The Gold Coast light rail project has had a number of significant failures, including major cost blowouts, major disruptions to local businesses during construction, and poor signage that will infuriate tourists who hop off at the Surfers Paradise station when actually another station, Cavill Avenue, is in the heart of Surfers. Now it’s being reported that screeching noises from the trams are upsetting local residents (Tram noise infuriates residents). So the benefit-cost ratio of the light rail system would be even lower than the low value previously expected, taking into account this disruption to the amenity of local residents.
Sure, light rail may encourage some tourism to the Gold Coast – e.g. some day-trippers from Brisbane wanting to take one ride on the tram – but I doubt the long-term tourism boost will be of the magnitude expected, as once people have ridden the tram once for novelty value they probably won’t come back. The major users of the tram service will probably be Griffith Gold Coast students catching the tram from the campus to the beach. I expect most tourists would be staying near the beach anyway or have their own car or a hire car with them. So I doubt the trams will yield significant tourism benefits and a significant injection of cash into the region. The major beneficiaries are likely to be students already in the region, and who could be more cost-effectively transported by buses (see my post Trams unlikely to be cost-effective – buses much cheaper).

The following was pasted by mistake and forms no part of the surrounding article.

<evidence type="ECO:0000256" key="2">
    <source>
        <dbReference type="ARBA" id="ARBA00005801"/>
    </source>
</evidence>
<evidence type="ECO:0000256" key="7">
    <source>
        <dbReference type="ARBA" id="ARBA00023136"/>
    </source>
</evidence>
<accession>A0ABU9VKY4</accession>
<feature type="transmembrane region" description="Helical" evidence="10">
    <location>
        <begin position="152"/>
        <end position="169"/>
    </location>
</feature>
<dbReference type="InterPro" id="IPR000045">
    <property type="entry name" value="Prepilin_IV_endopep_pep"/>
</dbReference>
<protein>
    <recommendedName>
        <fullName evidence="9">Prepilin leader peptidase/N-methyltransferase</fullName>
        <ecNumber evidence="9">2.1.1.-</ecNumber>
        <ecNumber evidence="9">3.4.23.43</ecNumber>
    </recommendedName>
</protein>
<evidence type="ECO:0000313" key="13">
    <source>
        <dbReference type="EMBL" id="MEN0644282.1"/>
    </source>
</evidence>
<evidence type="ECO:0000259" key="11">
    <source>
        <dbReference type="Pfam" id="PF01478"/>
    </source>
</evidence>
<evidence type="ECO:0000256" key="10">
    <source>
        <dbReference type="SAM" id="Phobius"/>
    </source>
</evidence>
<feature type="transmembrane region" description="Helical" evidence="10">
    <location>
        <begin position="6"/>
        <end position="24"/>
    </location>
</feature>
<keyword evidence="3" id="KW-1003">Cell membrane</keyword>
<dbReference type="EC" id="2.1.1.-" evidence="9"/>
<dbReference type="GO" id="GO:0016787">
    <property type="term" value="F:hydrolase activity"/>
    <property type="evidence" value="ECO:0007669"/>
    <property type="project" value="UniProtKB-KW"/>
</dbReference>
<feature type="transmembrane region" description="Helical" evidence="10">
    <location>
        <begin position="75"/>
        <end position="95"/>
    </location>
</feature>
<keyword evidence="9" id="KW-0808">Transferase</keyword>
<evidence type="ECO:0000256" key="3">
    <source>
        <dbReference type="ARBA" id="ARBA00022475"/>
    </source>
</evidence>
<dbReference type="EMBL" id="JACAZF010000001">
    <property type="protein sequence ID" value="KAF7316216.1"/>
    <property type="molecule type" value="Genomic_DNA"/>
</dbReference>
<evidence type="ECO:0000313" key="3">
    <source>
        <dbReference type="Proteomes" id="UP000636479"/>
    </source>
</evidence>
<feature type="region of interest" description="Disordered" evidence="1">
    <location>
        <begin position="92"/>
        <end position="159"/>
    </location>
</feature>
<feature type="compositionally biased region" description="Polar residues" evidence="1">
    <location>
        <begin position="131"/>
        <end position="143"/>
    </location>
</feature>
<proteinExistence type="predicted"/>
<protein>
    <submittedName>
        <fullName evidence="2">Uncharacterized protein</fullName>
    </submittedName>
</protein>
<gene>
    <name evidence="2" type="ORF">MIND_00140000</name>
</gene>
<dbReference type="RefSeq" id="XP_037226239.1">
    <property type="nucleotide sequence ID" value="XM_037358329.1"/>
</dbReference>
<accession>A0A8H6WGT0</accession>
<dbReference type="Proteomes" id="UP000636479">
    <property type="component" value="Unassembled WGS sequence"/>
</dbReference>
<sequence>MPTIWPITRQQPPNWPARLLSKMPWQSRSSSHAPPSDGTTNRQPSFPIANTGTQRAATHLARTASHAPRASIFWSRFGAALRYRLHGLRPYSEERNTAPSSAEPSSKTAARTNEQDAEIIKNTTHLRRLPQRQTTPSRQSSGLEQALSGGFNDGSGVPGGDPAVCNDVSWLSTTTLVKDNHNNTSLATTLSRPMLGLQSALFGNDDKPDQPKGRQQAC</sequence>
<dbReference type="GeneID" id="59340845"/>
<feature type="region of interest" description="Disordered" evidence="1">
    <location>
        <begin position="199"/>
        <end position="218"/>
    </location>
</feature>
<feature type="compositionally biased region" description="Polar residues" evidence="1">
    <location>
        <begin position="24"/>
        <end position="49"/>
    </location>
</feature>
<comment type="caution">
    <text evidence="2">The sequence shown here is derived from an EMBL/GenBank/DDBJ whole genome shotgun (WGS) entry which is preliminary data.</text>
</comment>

So other cities would be wise to be wary of light rail given the experience on the Gold Coast, and trams certainly should not be returned to Brisbane streets, an idea which was floated a few weeks ago by Tourism chief Daniel Gschwind. It appears the ACT Opposition has figured out light rail is a waste of money based on the Gold Coast experience, with the Opposition Transport spokesman noting “What we have seen on the Gold Coast is the cost [of a light rail network] blow out to $100 million per kilometre.” (see ACT Liberals would stop light rail project if elected) Unfortunately, given the Gold Coast system has already been built, it will operate. Hence it will continue to cost Queensland taxpayers and Gold Coast ratepayers, who will subsidise the operating costs of a transport system that is unlikely to achieve sufficient passenger numbers to justify its huge cost.